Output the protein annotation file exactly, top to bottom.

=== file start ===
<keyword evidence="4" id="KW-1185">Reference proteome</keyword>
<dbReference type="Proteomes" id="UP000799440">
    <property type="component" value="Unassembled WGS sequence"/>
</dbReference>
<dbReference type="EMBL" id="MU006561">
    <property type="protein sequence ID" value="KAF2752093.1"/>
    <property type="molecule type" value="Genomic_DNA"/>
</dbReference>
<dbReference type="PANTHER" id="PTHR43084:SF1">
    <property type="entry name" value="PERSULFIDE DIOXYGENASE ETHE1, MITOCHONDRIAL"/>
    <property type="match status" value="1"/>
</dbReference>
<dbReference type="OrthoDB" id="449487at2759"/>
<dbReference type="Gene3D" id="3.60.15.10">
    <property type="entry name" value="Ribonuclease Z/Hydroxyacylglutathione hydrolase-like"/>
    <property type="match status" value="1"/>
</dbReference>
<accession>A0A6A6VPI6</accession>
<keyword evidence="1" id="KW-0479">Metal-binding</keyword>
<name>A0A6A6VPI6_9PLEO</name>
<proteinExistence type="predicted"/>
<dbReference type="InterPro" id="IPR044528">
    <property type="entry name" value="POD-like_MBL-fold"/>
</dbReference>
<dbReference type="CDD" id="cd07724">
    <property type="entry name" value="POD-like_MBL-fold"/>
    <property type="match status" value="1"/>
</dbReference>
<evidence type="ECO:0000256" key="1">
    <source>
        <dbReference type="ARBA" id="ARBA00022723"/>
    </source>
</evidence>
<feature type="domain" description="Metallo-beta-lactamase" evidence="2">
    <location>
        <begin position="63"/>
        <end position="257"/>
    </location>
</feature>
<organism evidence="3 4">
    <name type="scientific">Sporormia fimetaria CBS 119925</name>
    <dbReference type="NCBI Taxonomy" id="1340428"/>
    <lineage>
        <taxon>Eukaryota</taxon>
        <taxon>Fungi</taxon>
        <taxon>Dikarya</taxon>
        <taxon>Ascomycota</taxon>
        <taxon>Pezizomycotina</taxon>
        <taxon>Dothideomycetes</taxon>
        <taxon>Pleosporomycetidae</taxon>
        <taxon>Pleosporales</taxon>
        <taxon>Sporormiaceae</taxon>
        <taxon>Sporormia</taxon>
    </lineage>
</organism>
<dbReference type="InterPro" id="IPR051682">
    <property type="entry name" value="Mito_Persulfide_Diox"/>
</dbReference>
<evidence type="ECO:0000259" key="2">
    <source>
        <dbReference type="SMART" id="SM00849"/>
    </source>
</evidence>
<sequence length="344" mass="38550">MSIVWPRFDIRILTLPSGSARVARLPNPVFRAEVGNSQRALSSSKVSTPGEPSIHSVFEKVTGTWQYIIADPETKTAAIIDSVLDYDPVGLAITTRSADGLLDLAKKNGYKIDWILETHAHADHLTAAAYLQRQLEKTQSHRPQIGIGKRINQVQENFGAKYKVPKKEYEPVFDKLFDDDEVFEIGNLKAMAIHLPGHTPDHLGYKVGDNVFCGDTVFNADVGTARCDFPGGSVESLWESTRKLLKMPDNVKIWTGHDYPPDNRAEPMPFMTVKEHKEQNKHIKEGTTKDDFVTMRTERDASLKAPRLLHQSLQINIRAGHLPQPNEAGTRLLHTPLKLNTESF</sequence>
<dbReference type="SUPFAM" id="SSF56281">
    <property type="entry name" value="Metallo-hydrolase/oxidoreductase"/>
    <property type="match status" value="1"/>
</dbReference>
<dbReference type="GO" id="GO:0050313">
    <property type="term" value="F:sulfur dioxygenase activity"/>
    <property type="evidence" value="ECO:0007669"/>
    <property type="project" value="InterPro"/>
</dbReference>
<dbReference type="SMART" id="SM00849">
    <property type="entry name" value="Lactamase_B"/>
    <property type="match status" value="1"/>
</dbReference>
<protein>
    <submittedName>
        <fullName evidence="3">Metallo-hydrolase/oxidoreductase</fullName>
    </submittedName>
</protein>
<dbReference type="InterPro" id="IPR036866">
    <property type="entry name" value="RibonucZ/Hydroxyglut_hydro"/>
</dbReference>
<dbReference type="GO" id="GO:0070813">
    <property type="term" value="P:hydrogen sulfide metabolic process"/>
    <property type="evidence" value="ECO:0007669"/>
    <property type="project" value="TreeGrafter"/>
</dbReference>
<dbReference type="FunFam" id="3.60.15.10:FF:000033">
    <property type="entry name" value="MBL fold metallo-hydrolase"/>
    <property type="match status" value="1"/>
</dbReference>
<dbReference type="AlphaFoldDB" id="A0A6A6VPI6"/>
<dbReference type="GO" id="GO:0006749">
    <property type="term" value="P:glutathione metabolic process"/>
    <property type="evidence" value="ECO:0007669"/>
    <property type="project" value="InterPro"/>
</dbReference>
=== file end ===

<keyword evidence="4" id="KW-1185">Reference proteome</keyword>
<dbReference type="Proteomes" id="UP000799440">
    <property type="component" value="Unassembled WGS sequence"/>
</dbReference>
<dbReference type="EMBL" id="MU006561">
    <property type="protein sequence ID" value="KAF2752093.1"/>
    <property type="molecule type" value="Genomic_DNA"/>
</dbReference>
<dbReference type="PANTHER" id="PTHR43084:SF1">
    <property type="entry name" value="PERSULFIDE DIOXYGENASE ETHE1, MITOCHONDRIAL"/>
    <property type="match status" value="1"/>
</dbReference>
<dbReference type="OrthoDB" id="449487at2759"/>
<dbReference type="Gene3D" id="3.60.15.10">
    <property type="entry name" value="Ribonuclease Z/Hydroxyacylglutathione hydrolase-like"/>
    <property type="match status" value="1"/>
</dbReference>
<accession>A0A6A6VPI6</accession>
<keyword evidence="1" id="KW-0479">Metal-binding</keyword>
<name>A0A6A6VPI6_9PLEO</name>
<proteinExistence type="predicted"/>
<dbReference type="InterPro" id="IPR044528">
    <property type="entry name" value="POD-like_MBL-fold"/>
</dbReference>
<dbReference type="CDD" id="cd07724">
    <property type="entry name" value="POD-like_MBL-fold"/>
    <property type="match status" value="1"/>
</dbReference>
<evidence type="ECO:0000256" key="1">
    <source>
        <dbReference type="ARBA" id="ARBA00022723"/>
    </source>
</evidence>
<feature type="domain" description="Metallo-beta-lactamase" evidence="2">
    <location>
        <begin position="63"/>
        <end position="257"/>
    </location>
</feature>
<organism evidence="3 4">
    <name type="scientific">Sporormia fimetaria CBS 119925</name>
    <dbReference type="NCBI Taxonomy" id="1340428"/>
    <lineage>
        <taxon>Eukaryota</taxon>
        <taxon>Fungi</taxon>
        <taxon>Dikarya</taxon>
        <taxon>Ascomycota</taxon>
        <taxon>Pezizomycotina</taxon>
        <taxon>Dothideomycetes</taxon>
        <taxon>Pleosporomycetidae</taxon>
        <taxon>Pleosporales</taxon>
        <taxon>Sporormiaceae</taxon>
        <taxon>Sporormia</taxon>
    </lineage>
</organism>
<dbReference type="InterPro" id="IPR051682">
    <property type="entry name" value="Mito_Persulfide_Diox"/>
</dbReference>
<evidence type="ECO:0000259" key="2">
    <source>
        <dbReference type="SMART" id="SM00849"/>
    </source>
</evidence>
<sequence length="344" mass="38550">MSIVWPRFDIRILTLPSGSARVARLPNPVFRAEVGNSQRALSSSKVSTPGEPSIHSVFEKVTGTWQYIIADPETKTAAIIDSVLDYDPVGLAITTRSADGLLDLAKKNGYKIDWILETHAHADHLTAAAYLQRQLEKTQSHRPQIGIGKRINQVQENFGAKYKVPKKEYEPVFDKLFDDDEVFEIGNLKAMAIHLPGHTPDHLGYKVGDNVFCGDTVFNADVGTARCDFPGGSVESLWESTRKLLKMPDNVKIWTGHDYPPDNRAEPMPFMTVKEHKEQNKHIKEGTTKDDFVTMRTERDASLKAPRLLHQSLQINIRAGHLPQPNEAGTRLLHTPLKLNTESF</sequence>
<dbReference type="SUPFAM" id="SSF56281">
    <property type="entry name" value="Metallo-hydrolase/oxidoreductase"/>
    <property type="match status" value="1"/>
</dbReference>
<dbReference type="GO" id="GO:0050313">
    <property type="term" value="F:sulfur dioxygenase activity"/>
    <property type="evidence" value="ECO:0007669"/>
    <property type="project" value="InterPro"/>
</dbReference>
<dbReference type="SMART" id="SM00849">
    <property type="entry name" value="Lactamase_B"/>
    <property type="match status" value="1"/>
</dbReference>
<protein>
    <submittedName>
        <fullName evidence="3">Metallo-hydrolase/oxidoreductase</fullName>
    </submittedName>
</protein>
<dbReference type="InterPro" id="IPR036866">
    <property type="entry name" value="RibonucZ/Hydroxyglut_hydro"/>
</dbReference>
<dbReference type="GO" id="GO:0070813">
    <property type="term" value="P:hydrogen sulfide metabolic process"/>
    <property type="evidence" value="ECO:0007669"/>
    <property type="project" value="TreeGrafter"/>
</dbReference>
<dbReference type="FunFam" id="3.60.15.10:FF:000033">
    <property type="entry name" value="MBL fold metallo-hydrolase"/>
    <property type="match status" value="1"/>
</dbReference>
<dbReference type="AlphaFoldDB" id="A0A6A6VPI6"/>
<dbReference type="GO" id="GO:0006749">
    <property type="term" value="P:glutathione metabolic process"/>
    <property type="evidence" value="ECO:0007669"/>
    <property type="project" value="InterPro"/>
</dbReference>